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1 entrepreneur's actions. When such actions are taking place in an environment that has no previous market or industry established norms, ambiguity 3 reduction skills are needed and the entrepreneurs that do act do so because of a preference for taking action in the face of ambiguity (Black & Farias, 5 2000). After enough activity has taken place, a pattern, whether real or not, will emerge in the minds of other entrepreneurs who prefer to refine market 7 norms rather than set them (Black & Farias, 2000). The will or volition to take action is called conation (Berry, 1996) and the 9 entrepreneurial action taking preferences is called Entrepreneurial Conation (Black, 1998; Black & Fabian, 2000). Entrepreneurial conation has two 11 ``problem'' preferences (Black, 1998). One preference is for ambiguity reduction or problem defining and the second preference is for uncertainty 13 reduction or problem solving (Black, 1998; Black & Fabian, 2000). The dominant conation preference is matched to the marketplace phase (Black & 15 Farias, 2000). Entrepreneurs who prefer to make sense of their environment and to 17 define the market ``problem'' are said to have a dominant entrepreneurial conation of ``Enterprising'' (Black & Fabian, 2000). Entrepreneurs who 19 prefer to refine what it means to compete in a market are said to have a dominant entrepreneurial conation of ``Honing'' (Black & Fabian, 2000). 21 Certainly, during times of market emergence or during times of hypercompetition, the Enterprising entrepreneur has an edge over the Honing entre- 23 preneur. However, during times of regular and routine changes in an existing market, the Honing entrepreneur will have the competitive advan- 25 tage over the Enterprising entrepreneur. Furthermore, each entrepreneur will tend to hire and retain others with a similar action taking preference 27 (Black & Fabian, 2000). 29 THE CASE OF THE START-UPS OF THE 1990S 31 To begin to assess this theoretical understanding of the effect of entrepre- 33 neurial volition to take action, we utilize an exploratory case study. While a case study will not be generalizable to all situations, it is sufficient if one is 35 interested if something can occur. To choose a specific case study, we looked QA :1 for conditions where either or both of the orientations could logically occur. 37 We found such a condition during the 1990s. The increases in information technology both in analysis of information and in dissemination of infor- 39 mation made for a market place that had evidence of both entrepreneurial conation orientations. Many of the new business start-ups acted as if the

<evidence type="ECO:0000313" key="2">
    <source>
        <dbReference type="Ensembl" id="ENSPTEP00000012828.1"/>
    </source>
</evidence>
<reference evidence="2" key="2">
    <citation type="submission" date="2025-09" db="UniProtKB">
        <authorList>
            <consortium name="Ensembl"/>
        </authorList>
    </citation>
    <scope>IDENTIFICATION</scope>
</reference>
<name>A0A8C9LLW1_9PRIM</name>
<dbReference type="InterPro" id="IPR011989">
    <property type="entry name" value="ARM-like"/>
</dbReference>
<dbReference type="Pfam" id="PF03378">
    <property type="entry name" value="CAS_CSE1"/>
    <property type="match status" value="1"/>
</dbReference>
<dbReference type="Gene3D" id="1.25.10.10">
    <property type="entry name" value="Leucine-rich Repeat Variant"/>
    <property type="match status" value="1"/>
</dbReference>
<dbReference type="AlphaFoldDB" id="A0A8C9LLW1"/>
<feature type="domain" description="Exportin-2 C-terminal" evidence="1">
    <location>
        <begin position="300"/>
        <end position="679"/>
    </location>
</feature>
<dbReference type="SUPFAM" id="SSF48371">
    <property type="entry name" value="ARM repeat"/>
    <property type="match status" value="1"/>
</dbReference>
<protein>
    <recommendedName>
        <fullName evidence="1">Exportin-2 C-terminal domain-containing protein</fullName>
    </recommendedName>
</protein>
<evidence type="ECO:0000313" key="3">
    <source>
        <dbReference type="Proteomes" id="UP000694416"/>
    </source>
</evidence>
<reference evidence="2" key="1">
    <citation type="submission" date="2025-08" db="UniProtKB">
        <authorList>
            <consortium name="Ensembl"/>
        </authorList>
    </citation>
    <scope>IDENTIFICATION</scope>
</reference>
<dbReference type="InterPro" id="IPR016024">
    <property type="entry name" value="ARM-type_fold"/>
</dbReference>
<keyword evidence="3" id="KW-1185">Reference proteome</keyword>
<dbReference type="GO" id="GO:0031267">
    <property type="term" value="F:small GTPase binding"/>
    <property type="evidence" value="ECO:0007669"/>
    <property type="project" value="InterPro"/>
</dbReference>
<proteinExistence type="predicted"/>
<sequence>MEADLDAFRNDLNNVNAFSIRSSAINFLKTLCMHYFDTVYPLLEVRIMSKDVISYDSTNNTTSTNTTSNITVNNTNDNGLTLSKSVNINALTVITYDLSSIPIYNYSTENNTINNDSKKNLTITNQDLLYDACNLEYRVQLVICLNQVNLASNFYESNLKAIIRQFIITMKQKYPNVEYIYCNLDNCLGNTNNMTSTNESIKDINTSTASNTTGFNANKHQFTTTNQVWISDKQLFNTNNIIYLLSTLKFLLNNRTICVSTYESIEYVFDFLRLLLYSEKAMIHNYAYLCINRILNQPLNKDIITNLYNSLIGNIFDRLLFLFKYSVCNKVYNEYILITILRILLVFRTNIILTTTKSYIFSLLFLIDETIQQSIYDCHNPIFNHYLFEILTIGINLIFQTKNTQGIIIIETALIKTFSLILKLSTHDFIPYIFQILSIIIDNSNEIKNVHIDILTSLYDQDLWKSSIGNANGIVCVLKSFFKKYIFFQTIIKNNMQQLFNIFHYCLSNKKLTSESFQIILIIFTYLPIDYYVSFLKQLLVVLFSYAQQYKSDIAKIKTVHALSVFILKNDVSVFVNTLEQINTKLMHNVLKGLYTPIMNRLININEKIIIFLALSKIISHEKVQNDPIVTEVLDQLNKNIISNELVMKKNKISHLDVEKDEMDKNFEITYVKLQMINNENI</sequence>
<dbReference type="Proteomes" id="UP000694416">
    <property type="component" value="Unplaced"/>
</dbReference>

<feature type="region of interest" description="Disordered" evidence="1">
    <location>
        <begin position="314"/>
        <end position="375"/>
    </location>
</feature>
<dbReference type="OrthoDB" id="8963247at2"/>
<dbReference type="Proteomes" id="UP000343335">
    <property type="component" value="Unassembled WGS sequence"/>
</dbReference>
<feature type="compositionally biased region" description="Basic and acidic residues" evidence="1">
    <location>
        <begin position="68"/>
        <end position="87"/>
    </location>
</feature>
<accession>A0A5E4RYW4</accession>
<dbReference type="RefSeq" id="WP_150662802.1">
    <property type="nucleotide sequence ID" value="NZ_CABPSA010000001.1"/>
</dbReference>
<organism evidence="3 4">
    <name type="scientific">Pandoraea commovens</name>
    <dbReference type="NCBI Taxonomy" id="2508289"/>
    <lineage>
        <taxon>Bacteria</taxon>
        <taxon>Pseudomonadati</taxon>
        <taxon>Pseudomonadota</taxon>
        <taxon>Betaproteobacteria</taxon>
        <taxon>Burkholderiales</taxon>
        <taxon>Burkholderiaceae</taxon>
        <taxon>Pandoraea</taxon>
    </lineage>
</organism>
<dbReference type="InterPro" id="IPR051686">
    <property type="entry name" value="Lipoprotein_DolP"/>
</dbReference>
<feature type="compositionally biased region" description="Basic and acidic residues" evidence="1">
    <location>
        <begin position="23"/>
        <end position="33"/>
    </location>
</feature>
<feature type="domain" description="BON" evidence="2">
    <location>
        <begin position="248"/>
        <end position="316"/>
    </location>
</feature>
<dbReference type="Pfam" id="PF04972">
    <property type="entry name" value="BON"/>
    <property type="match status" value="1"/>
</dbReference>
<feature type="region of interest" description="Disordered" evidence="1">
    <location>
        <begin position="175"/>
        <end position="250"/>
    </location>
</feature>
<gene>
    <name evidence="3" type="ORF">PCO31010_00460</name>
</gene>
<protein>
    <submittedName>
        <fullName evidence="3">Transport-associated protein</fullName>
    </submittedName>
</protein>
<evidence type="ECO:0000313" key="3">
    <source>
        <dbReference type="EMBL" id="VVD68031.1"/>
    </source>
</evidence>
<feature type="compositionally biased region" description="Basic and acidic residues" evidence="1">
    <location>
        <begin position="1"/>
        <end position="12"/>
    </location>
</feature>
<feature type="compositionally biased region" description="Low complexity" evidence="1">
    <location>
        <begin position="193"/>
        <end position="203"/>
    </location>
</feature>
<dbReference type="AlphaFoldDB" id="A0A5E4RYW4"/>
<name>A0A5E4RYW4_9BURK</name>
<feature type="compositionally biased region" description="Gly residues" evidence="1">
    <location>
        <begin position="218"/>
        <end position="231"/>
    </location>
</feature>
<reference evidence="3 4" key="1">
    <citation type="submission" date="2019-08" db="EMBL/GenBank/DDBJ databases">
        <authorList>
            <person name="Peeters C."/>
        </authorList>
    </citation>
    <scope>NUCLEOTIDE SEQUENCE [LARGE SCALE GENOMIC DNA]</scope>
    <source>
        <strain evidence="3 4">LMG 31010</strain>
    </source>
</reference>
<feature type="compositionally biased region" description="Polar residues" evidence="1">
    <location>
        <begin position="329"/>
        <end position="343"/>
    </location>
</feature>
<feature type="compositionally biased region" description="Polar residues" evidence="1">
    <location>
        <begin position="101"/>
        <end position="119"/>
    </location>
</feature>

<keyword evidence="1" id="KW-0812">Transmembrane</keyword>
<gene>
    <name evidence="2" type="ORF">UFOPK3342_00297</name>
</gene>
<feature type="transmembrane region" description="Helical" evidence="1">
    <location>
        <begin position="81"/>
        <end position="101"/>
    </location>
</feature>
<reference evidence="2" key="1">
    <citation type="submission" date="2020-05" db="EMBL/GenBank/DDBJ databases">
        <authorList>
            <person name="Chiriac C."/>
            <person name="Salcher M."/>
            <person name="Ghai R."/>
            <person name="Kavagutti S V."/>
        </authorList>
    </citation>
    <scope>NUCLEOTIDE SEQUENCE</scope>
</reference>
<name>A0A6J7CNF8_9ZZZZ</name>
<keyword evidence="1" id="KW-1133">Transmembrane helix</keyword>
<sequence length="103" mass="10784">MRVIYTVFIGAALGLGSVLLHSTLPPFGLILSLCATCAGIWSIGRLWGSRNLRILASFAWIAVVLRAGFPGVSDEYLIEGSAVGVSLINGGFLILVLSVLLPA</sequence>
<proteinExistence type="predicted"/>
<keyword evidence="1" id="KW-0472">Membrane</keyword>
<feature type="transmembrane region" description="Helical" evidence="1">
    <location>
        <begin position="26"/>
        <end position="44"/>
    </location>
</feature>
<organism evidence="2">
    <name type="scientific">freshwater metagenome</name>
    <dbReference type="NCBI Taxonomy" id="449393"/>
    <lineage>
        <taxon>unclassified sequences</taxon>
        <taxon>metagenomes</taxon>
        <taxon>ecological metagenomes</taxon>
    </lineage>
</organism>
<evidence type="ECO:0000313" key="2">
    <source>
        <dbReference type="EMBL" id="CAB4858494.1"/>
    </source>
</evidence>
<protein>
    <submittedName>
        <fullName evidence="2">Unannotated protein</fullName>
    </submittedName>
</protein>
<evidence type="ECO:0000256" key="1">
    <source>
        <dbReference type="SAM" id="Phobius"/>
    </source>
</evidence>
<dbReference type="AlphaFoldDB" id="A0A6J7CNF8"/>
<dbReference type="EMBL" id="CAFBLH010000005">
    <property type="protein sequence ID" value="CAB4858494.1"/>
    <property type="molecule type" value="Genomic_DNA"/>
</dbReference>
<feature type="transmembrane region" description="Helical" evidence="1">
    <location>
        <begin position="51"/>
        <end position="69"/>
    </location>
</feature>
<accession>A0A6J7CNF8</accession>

36
JANICE A. BLACK AND GERARD FARIAS